play there apply to U.S. opportunities, as well.
"Stateside MSOs see the same benefits, but they've been
waiting for the next generation of modems to become
available," he said.

With an IP-voice initiative
stemming from its recent acquisition of Vienna Systems
Corp., Nokia is one of several vendors offering products
that will allow cable operators to supply specialized voice
services in the near term as part of their high-speed-data
offerings.

"Carrier-class voice
services over IP are a ways off, but there's a lot you can
do with the technology at its present level of
maturity," Boyce noted.

These new applications also
include nonlifeline second or multiple-line services with
PSTN tie-ins through headend-based gateways, and
voice-over-VPNs (virtual private networks), where branch
offices or residential workers are connected to a large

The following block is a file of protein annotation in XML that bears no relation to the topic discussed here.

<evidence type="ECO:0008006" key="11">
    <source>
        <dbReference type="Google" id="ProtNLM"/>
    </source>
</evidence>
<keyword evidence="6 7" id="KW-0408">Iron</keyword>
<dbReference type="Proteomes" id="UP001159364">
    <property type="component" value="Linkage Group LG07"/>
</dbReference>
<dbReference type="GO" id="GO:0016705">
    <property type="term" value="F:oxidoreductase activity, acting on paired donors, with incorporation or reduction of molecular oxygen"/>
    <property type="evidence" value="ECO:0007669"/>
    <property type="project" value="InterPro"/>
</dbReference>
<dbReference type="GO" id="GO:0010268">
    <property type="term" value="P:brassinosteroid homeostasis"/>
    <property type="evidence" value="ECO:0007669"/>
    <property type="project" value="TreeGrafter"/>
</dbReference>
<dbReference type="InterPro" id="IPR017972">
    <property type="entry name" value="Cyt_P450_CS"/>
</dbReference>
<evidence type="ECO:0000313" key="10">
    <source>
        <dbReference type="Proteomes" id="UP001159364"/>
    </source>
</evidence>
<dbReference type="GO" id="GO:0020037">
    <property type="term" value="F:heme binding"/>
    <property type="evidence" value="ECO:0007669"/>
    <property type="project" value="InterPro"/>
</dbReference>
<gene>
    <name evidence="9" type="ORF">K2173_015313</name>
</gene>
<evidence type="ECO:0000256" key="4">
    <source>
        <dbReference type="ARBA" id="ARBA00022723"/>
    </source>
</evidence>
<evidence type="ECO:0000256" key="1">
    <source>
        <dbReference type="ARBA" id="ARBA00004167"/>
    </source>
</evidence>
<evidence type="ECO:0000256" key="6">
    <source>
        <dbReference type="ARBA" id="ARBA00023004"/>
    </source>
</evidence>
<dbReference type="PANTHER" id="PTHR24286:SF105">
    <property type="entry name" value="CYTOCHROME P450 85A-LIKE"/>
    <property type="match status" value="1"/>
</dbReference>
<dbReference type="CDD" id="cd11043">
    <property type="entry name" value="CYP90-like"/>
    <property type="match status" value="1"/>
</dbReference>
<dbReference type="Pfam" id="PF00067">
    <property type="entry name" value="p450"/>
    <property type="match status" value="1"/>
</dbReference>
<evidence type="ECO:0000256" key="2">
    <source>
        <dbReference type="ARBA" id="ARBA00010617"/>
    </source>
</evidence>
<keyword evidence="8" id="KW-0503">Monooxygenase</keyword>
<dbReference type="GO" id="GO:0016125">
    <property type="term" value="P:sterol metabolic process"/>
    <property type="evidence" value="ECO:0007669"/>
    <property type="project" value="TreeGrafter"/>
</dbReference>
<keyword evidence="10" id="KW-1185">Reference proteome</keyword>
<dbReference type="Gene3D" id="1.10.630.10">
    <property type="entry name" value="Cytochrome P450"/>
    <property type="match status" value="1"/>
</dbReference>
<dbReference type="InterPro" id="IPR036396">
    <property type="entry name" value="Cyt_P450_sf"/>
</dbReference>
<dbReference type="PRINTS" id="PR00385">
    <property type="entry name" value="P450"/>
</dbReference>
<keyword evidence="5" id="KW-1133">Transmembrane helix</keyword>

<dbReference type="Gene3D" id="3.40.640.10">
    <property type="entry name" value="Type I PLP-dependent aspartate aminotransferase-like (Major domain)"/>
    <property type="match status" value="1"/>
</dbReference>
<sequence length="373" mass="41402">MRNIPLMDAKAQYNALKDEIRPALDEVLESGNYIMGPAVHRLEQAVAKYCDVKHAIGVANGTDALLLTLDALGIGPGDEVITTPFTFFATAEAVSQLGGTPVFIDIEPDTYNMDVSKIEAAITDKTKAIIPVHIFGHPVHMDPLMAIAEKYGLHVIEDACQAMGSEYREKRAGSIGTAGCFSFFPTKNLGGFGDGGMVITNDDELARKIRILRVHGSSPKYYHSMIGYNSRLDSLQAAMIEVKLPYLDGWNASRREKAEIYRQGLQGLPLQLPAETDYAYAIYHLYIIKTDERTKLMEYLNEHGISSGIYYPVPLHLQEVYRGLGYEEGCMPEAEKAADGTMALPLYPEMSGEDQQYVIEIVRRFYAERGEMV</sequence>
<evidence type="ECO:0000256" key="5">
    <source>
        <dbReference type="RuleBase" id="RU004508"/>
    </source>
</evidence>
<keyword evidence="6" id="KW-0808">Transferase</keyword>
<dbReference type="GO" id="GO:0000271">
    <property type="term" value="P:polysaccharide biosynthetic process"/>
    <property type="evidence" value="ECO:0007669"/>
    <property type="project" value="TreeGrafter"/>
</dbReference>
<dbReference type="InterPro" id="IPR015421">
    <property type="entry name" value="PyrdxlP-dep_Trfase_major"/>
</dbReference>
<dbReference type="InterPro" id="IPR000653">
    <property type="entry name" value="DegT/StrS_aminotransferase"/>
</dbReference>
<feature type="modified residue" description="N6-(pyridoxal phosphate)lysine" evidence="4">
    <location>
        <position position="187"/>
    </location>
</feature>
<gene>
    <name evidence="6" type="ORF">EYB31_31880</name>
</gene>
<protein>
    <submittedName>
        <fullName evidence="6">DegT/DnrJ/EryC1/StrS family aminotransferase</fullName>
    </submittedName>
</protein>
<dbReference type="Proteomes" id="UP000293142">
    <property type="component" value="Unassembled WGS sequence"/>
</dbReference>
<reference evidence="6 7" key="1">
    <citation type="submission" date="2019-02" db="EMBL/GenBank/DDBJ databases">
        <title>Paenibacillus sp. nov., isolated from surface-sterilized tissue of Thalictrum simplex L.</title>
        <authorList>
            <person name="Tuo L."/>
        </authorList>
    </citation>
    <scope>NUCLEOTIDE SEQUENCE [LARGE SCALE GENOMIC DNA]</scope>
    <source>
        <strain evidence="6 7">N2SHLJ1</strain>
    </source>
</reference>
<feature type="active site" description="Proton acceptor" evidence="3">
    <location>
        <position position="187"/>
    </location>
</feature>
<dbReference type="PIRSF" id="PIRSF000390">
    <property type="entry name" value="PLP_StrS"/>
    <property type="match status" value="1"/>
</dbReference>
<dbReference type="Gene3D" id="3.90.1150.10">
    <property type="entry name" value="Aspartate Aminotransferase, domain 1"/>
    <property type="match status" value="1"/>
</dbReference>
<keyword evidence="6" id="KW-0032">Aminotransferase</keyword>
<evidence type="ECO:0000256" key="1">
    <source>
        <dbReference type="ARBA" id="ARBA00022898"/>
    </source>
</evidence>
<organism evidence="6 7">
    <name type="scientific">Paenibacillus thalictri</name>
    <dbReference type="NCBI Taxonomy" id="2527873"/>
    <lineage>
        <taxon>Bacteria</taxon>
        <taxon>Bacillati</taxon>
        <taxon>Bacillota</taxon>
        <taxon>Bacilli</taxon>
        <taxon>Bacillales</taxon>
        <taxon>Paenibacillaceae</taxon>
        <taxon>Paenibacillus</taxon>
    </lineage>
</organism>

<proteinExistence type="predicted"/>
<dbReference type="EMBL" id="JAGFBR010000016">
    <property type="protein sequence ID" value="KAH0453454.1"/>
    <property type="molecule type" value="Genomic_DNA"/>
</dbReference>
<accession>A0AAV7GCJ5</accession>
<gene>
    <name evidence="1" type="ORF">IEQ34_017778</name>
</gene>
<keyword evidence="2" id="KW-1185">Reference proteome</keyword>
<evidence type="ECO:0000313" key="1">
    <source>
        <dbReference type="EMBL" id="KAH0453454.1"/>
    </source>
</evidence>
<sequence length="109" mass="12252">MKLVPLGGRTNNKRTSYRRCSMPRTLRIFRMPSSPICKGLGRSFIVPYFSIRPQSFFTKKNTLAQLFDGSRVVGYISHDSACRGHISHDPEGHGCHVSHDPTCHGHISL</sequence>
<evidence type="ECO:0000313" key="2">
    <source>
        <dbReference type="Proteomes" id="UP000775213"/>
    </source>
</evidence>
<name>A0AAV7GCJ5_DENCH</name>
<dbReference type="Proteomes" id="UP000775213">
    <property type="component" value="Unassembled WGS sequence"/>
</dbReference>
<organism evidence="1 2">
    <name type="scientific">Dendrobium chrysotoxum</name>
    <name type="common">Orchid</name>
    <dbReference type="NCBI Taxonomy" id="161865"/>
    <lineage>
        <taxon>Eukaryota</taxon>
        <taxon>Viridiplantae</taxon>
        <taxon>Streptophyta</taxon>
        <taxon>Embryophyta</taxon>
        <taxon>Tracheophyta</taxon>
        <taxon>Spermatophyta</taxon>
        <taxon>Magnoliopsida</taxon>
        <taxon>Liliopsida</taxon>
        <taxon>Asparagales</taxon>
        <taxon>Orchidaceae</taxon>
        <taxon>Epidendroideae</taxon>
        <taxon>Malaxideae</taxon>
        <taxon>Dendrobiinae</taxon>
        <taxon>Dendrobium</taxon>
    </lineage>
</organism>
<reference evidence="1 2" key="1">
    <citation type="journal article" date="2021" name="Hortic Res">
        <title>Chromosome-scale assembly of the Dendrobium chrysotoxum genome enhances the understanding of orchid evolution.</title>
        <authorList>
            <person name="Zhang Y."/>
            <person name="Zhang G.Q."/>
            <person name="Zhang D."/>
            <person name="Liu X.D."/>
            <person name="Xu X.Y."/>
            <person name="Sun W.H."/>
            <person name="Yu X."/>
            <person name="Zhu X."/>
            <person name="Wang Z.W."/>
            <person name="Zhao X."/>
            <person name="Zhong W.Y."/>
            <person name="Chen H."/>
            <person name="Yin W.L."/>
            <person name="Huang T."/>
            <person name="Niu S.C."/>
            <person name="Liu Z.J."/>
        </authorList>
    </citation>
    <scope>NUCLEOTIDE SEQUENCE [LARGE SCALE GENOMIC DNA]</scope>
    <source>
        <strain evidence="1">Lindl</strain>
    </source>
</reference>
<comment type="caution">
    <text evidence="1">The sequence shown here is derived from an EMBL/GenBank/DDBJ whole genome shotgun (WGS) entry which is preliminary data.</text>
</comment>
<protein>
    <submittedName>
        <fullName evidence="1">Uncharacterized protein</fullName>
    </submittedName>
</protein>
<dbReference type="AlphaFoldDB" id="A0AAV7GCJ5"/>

corporate PBX system through a corporate IP-telephony
gateway, as well as to the corporate LAN (local-area
network).

Such connections provide
secured remote access to the full suite of corporate
headquarters-based functionalities in voice and data over a
single data link.

Santa Clara, Calif.-based 8x8
Inc., for example, is working with 3Com Corp. and Com 21
Inc. to develop combination cable-modem and IP-voice devices
for multiple phone connections in small businesses, said
Scott St. Clair, spokesman for the supplier of IP-voice and
videoconferencing components.

"Our four-port
'Symphony' [voice-over-IP] module currently costs $100 per
line, and it has the potential to go even lower as volume
increases," St. Clair added.

The Symphony module connects
the cable or DSL network to the twisted-pair wires that lead
to various telephone extensions at the customer premises,
serving to translate the signals between the legacy premises
equipment and the external IP system.